In this post, I will explore Dubinsky and Iacovetta article, analyzing the strengths and weaknesses of gender history in studying the history of women. Firstly, I would argue that by employing a gender history approach, Dubinsky and Iacovetta help reveal how gender-based ideologies are constructed. They do so by considering the “theme of domestic violence.” Through exploring this theme, Dubinsky and Iacovetta reveal “the varied meanings contemporaries attached to more general notions of marriage, womanhood, and motherhood, and to women who act as agents.” However, in revealing how gender-based ideologies are constructed, Dubinsky and Iacovetta focus less on femininity and rather instead stress more the importance of males and masculinity in the lives of women such as Angelina Napolitano. This, in turn, raises fundamental questions about the future direction of gender history and candidly asks how far away from the traditional emphasis of women’s history is too far.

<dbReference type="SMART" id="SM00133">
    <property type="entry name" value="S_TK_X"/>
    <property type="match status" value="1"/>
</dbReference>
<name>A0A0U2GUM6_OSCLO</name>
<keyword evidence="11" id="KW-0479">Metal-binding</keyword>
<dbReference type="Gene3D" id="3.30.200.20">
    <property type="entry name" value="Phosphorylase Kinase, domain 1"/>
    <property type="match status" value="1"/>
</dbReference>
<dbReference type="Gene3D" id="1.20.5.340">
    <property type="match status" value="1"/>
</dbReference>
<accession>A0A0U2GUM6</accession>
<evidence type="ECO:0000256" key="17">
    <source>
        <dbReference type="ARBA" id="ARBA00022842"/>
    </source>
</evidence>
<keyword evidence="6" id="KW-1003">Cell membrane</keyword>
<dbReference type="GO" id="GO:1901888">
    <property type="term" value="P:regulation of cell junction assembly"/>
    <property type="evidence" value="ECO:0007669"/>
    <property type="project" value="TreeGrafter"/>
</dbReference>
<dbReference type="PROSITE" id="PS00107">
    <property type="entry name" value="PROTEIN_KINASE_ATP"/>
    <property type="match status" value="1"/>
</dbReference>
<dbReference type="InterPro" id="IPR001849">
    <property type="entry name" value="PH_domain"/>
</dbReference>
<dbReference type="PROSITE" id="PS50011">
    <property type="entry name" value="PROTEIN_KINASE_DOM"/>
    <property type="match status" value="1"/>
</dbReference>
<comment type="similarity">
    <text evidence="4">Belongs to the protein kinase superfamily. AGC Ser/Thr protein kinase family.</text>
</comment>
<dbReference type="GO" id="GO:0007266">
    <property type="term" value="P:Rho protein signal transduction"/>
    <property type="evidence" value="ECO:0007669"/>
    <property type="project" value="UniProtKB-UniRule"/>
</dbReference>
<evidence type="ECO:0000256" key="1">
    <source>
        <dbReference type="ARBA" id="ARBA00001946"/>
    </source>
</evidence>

Unquestionable, nevertheless is the significance of Dubinsky and Iacovetta’s article in broadening our understanding of the relationship between gender, class, and race/ethnicity. The strength of the article stems from the way gender history offers multidimensional perspectives that ultimately produce new and fascinating directions for further study. For example, Dubinsky and Iacovetta look to place the actions of Angelina Napolitano in a socio-economic context by analyzing class in relation to gender. Firstly, they describe the deterioration of the Napolitano marriage “against a backdrop of acute financial insecurity and Pietro’s deepening sense of failure as the family’s chief breadwinner.” By viewing this sense of failure, through a lens of what I would call “gendering class,” Dubinsky and Iacovetta are able to argue convincingly that, “[Pietro’s] crisis in masculinity appears to have been triggered by his inability to purchase a family home and manifested itself in bouts of drunkenness and increasingly cruel behavior towards his wife.”
Gender and race/ethnicity